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Business News of Sunday, 15 January 2023


6 economic challenges waiting for next president as Buhari prepares to leave office

The photo used to illustrate the story The photo used to illustrate the story

As Nigerians prepare to vote for their preferred candidates to succeed president Muhammdu Buhari the issues that lie ahead are worrisome.

Bloomberg in a new report has provided further insights on the issues pointing out that whoever wins is expected to inherit a lot of burdening economic problems.

The concerns raised include repayment of debts, fiscal deficit, crude oil production, poverty, unemployment rate, and inflation.

Others are skilled Nigerian youths leaving the country, insecurity, external reserves, and slow economic growth.

Here are the six challenges waiting for Nigeria’s next president

Heavy debt repayment

Data from the Budget Office of the federation show that every year since 2015, the federal government has spent more money servicing debt.

The trend is expected to continue in 2023, judging by the 2023 budget which shows that the government is budgeted to spend N6.31 trillion on debt servicing, 75 percent higher than the amount in the 2022 budget and 50 percent more than the actual amount spent in 2021.

More so, the Debt Management Office revealed that Nigeria's debt will hit as high as N77 trillion by June 2023, one month after the next president assumes office.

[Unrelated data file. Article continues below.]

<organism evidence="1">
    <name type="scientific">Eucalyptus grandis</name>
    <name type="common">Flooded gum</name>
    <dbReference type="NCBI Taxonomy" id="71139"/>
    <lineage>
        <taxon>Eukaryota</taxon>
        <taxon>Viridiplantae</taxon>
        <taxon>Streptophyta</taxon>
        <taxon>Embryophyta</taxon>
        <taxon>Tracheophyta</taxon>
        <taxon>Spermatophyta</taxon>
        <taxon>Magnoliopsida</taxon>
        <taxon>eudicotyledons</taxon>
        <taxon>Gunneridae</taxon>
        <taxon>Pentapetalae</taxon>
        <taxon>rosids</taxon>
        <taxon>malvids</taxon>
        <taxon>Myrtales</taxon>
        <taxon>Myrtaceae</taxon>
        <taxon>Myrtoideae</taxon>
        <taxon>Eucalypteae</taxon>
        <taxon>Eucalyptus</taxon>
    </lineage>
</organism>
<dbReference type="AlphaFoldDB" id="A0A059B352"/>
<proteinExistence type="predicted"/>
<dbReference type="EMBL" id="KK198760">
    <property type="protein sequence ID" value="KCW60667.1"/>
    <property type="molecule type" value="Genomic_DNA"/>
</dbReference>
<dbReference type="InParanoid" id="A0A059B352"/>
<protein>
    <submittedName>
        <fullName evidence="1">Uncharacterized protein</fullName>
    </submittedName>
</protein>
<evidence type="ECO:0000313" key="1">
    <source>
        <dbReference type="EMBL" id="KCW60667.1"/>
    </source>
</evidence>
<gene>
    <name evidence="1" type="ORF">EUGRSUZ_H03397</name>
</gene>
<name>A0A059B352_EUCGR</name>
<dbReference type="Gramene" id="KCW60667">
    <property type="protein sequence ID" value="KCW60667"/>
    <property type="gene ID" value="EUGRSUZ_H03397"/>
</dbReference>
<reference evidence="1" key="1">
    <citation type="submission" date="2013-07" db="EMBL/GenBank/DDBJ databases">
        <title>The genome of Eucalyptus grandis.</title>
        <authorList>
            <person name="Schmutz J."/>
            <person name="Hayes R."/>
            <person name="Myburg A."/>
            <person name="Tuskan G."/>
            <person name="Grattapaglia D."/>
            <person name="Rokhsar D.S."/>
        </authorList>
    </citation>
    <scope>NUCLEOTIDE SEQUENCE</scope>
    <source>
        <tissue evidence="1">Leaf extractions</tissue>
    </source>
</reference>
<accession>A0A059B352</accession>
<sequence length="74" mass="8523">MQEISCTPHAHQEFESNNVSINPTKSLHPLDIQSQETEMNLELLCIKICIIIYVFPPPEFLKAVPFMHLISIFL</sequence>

Revenue problem

Nigeria has struggled to meet its budgeted oil production over the years due to oil theft, and pipeline vandalism, and in 2022, it lost its status to Angola as the largest oil producer for six months straight due to rampant crude oil theft, according to OPEC.

Over 130 million poor Nigerians will be waiting for the next president

The National Bureau of Statistics (NBS) recently released its Multidimensional Poverty Index (MPI) report which it stated that 133 million Nigerians are multidimensionally poor. It said of the total 133 million, 86 million affected persons live in the North while nearly 47 million live in the southern part of the country.

Unemployment Rate

In the fourth quarter of 2020, the country's unemployment rate jumped to 33%. Although unemployment figures for 2021 have not yet been revealed, the Presidential Economic Advisory Committee predicted that the rate had risen to 40%.

Rising Inflation

The country’s inflation rate hit its highest in 17 years in July of 2022 at 19.64 percent and has persistently risen to 21.47 percent as of November 2022, further fueling the cost-of-living crisis currently eroding the country.


Nigerians have increasingly exited the country in search of greener pastures, resulting in a shortage of skilled workers in many workplaces and making it harder for businesses to acquire the talent they want.